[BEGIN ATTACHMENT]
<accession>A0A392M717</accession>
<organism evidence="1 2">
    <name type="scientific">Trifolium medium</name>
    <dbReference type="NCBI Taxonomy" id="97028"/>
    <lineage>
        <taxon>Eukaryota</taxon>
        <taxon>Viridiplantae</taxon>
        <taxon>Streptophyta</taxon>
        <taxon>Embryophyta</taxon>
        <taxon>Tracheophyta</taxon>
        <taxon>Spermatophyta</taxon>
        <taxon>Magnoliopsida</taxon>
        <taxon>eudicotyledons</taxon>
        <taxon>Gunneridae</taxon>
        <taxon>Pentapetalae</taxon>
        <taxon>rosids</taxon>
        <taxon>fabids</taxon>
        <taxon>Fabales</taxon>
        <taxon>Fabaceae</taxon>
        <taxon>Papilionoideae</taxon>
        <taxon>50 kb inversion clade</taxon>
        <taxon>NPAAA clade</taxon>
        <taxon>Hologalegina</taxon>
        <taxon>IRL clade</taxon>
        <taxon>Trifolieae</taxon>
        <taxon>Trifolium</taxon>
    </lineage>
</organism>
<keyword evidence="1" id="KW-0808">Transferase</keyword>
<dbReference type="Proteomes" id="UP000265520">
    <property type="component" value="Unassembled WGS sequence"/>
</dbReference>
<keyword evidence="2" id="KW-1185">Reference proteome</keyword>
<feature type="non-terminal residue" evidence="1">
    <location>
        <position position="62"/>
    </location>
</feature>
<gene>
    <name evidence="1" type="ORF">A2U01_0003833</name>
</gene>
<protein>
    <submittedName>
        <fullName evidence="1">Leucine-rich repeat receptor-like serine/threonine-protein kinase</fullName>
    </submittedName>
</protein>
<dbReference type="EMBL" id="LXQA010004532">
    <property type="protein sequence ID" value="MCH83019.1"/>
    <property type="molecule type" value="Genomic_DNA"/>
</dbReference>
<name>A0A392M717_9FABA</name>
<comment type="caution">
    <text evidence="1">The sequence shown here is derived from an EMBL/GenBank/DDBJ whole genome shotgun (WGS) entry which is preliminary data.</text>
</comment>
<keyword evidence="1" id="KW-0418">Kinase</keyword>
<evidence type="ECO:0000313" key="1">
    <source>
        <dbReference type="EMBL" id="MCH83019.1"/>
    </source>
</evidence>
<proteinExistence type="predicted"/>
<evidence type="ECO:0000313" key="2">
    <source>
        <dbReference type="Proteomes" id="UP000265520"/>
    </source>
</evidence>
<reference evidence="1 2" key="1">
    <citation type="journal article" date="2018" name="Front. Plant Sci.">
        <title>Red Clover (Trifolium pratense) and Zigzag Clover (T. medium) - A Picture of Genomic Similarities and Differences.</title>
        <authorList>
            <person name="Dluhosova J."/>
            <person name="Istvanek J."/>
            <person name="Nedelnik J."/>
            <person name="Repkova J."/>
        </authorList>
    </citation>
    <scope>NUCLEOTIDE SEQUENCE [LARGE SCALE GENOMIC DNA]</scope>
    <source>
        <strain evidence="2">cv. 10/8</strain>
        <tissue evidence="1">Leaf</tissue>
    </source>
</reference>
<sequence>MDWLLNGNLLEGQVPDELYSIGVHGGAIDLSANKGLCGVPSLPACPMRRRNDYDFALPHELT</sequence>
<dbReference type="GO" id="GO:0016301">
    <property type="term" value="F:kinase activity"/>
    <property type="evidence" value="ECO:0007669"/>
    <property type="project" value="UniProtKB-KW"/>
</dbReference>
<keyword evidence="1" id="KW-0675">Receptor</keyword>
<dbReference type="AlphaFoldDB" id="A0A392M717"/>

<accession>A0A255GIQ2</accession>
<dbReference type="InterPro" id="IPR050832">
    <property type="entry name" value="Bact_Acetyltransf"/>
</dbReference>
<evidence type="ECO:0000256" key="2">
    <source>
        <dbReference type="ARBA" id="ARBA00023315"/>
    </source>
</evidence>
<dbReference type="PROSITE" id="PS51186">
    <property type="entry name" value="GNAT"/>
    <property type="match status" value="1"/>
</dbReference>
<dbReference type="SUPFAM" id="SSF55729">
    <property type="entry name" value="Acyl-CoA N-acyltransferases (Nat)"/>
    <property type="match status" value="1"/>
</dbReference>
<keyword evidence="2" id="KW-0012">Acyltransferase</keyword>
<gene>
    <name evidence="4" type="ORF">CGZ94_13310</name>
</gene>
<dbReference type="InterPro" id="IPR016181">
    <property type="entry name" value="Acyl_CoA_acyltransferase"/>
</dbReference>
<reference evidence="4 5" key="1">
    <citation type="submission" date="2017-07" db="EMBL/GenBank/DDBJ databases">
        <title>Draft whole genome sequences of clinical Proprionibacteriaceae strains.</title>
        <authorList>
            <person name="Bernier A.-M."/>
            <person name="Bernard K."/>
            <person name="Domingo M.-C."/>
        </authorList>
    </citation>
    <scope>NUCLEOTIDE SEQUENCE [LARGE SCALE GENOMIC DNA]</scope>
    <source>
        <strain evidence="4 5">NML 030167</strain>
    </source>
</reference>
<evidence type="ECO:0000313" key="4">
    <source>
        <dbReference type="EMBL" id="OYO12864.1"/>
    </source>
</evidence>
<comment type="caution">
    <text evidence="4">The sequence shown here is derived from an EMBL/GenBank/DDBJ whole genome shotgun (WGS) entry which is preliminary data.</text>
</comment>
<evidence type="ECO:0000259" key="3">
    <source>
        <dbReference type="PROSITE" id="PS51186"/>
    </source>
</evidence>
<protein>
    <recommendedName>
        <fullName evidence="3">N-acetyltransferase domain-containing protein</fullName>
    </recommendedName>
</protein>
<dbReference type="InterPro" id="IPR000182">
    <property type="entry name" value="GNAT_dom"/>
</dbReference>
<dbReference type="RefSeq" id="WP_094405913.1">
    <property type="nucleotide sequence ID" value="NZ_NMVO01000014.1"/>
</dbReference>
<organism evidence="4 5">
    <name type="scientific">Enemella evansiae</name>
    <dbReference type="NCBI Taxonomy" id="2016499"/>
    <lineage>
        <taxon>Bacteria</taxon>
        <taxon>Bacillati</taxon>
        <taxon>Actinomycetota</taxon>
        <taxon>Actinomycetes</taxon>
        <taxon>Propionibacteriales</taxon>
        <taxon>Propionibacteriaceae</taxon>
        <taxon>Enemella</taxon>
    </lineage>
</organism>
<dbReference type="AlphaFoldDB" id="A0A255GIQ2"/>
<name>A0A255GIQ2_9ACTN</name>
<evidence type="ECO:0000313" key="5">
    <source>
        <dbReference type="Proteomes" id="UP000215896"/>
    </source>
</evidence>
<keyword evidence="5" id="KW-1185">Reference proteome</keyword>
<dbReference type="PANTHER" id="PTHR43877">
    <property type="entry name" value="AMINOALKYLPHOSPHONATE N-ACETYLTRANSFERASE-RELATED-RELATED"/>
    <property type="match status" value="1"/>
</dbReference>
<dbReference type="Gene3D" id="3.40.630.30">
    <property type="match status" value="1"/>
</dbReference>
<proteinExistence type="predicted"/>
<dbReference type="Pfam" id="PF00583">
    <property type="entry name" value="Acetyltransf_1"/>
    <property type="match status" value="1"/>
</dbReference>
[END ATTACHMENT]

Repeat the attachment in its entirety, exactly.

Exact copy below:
<accession>A0A392M717</accession>
<organism evidence="1 2">
    <name type="scientific">Trifolium medium</name>
    <dbReference type="NCBI Taxonomy" id="97028"/>
    <lineage>
        <taxon>Eukaryota</taxon>
        <taxon>Viridiplantae</taxon>
        <taxon>Streptophyta</taxon>
        <taxon>Embryophyta</taxon>
        <taxon>Tracheophyta</taxon>
        <taxon>Spermatophyta</taxon>
        <taxon>Magnoliopsida</taxon>
        <taxon>eudicotyledons</taxon>
        <taxon>Gunneridae</taxon>
        <taxon>Pentapetalae</taxon>
        <taxon>rosids</taxon>
        <taxon>fabids</taxon>
        <taxon>Fabales</taxon>
        <taxon>Fabaceae</taxon>
        <taxon>Papilionoideae</taxon>
        <taxon>50 kb inversion clade</taxon>
        <taxon>NPAAA clade</taxon>
        <taxon>Hologalegina</taxon>
        <taxon>IRL clade</taxon>
        <taxon>Trifolieae</taxon>
        <taxon>Trifolium</taxon>
    </lineage>
</organism>
<keyword evidence="1" id="KW-0808">Transferase</keyword>
<dbReference type="Proteomes" id="UP000265520">
    <property type="component" value="Unassembled WGS sequence"/>
</dbReference>
<keyword evidence="2" id="KW-1185">Reference proteome</keyword>
<feature type="non-terminal residue" evidence="1">
    <location>
        <position position="62"/>
    </location>
</feature>
<gene>
    <name evidence="1" type="ORF">A2U01_0003833</name>
</gene>
<protein>
    <submittedName>
        <fullName evidence="1">Leucine-rich repeat receptor-like serine/threonine-protein kinase</fullName>
    </submittedName>
</protein>
<dbReference type="EMBL" id="LXQA010004532">
    <property type="protein sequence ID" value="MCH83019.1"/>
    <property type="molecule type" value="Genomic_DNA"/>
</dbReference>
<name>A0A392M717_9FABA</name>
<comment type="caution">
    <text evidence="1">The sequence shown here is derived from an EMBL/GenBank/DDBJ whole genome shotgun (WGS) entry which is preliminary data.</text>
</comment>
<keyword evidence="1" id="KW-0418">Kinase</keyword>
<evidence type="ECO:0000313" key="1">
    <source>
        <dbReference type="EMBL" id="MCH83019.1"/>
    </source>
</evidence>
<proteinExistence type="predicted"/>
<evidence type="ECO:0000313" key="2">
    <source>
        <dbReference type="Proteomes" id="UP000265520"/>
    </source>
</evidence>
<reference evidence="1 2" key="1">
    <citation type="journal article" date="2018" name="Front. Plant Sci.">
        <title>Red Clover (Trifolium pratense) and Zigzag Clover (T. medium) - A Picture of Genomic Similarities and Differences.</title>
        <authorList>
            <person name="Dluhosova J."/>
            <person name="Istvanek J."/>
            <person name="Nedelnik J."/>
            <person name="Repkova J."/>
        </authorList>
    </citation>
    <scope>NUCLEOTIDE SEQUENCE [LARGE SCALE GENOMIC DNA]</scope>
    <source>
        <strain evidence="2">cv. 10/8</strain>
        <tissue evidence="1">Leaf</tissue>
    </source>
</reference>
<sequence>MDWLLNGNLLEGQVPDELYSIGVHGGAIDLSANKGLCGVPSLPACPMRRRNDYDFALPHELT</sequence>
<dbReference type="GO" id="GO:0016301">
    <property type="term" value="F:kinase activity"/>
    <property type="evidence" value="ECO:0007669"/>
    <property type="project" value="UniProtKB-KW"/>
</dbReference>
<keyword evidence="1" id="KW-0675">Receptor</keyword>
<dbReference type="AlphaFoldDB" id="A0A392M717"/>

<accession>A0A255GIQ2</accession>
<dbReference type="InterPro" id="IPR050832">
    <property type="entry name" value="Bact_Acetyltransf"/>
</dbReference>
<evidence type="ECO:0000256" key="2">
    <source>
        <dbReference type="ARBA" id="ARBA00023315"/>
    </source>
</evidence>
<dbReference type="PROSITE" id="PS51186">
    <property type="entry name" value="GNAT"/>
    <property type="match status" value="1"/>
</dbReference>
<dbReference type="SUPFAM" id="SSF55729">
    <property type="entry name" value="Acyl-CoA N-acyltransferases (Nat)"/>
    <property type="match status" value="1"/>
</dbReference>
<keyword evidence="2" id="KW-0012">Acyltransferase</keyword>
<gene>
    <name evidence="4" type="ORF">CGZ94_13310</name>
</gene>
<dbReference type="InterPro" id="IPR016181">
    <property type="entry name" value="Acyl_CoA_acyltransferase"/>
</dbReference>
<reference evidence="4 5" key="1">
    <citation type="submission" date="2017-07" db="EMBL/GenBank/DDBJ databases">
        <title>Draft whole genome sequences of clinical Proprionibacteriaceae strains.</title>
        <authorList>
            <person name="Bernier A.-M."/>
            <person name="Bernard K."/>
            <person name="Domingo M.-C."/>
        </authorList>
    </citation>
    <scope>NUCLEOTIDE SEQUENCE [LARGE SCALE GENOMIC DNA]</scope>
    <source>
        <strain evidence="4 5">NML 030167</strain>
    </source>
</reference>
<evidence type="ECO:0000313" key="4">
    <source>
        <dbReference type="EMBL" id="OYO12864.1"/>
    </source>
</evidence>
<comment type="caution">
    <text evidence="4">The sequence shown here is derived from an EMBL/GenBank/DDBJ whole genome shotgun (WGS) entry which is preliminary data.</text>
</comment>
<evidence type="ECO:0000259" key="3">
    <source>
        <dbReference type="PROSITE" id="PS51186"/>
    </source>
</evidence>
<protein>
    <recommendedName>
        <fullName evidence="3">N-acetyltransferase domain-containing protein</fullName>
    </recommendedName>
</protein>
<dbReference type="InterPro" id="IPR000182">
    <property type="entry name" value="GNAT_dom"/>
</dbReference>
<dbReference type="RefSeq" id="WP_094405913.1">
    <property type="nucleotide sequence ID" value="NZ_NMVO01000014.1"/>
</dbReference>
<organism evidence="4 5">
    <name type="scientific">Enemella evansiae</name>
    <dbReference type="NCBI Taxonomy" id="2016499"/>
    <lineage>
        <taxon>Bacteria</taxon>
        <taxon>Bacillati</taxon>
        <taxon>Actinomycetota</taxon>
        <taxon>Actinomycetes</taxon>
        <taxon>Propionibacteriales</taxon>
        <taxon>Propionibacteriaceae</taxon>
        <taxon>Enemella</taxon>
    </lineage>
</organism>
<dbReference type="AlphaFoldDB" id="A0A255GIQ2"/>
<name>A0A255GIQ2_9ACTN</name>
<evidence type="ECO:0000313" key="5">
    <source>
        <dbReference type="Proteomes" id="UP000215896"/>
    </source>
</evidence>
<keyword evidence="5" id="KW-1185">Reference proteome</keyword>
<dbReference type="PANTHER" id="PTHR43877">
    <property type="entry name" value="AMINOALKYLPHOSPHONATE N-ACETYLTRANSFERASE-RELATED-RELATED"/>
    <property type="match status" value="1"/>
</dbReference>
<dbReference type="Gene3D" id="3.40.630.30">
    <property type="match status" value="1"/>
</dbReference>
<proteinExistence type="predicted"/>
<dbReference type="Pfam" id="PF00583">
    <property type="entry name" value="Acetyltransf_1"/>
    <property type="match status" value="1"/>
</dbReference>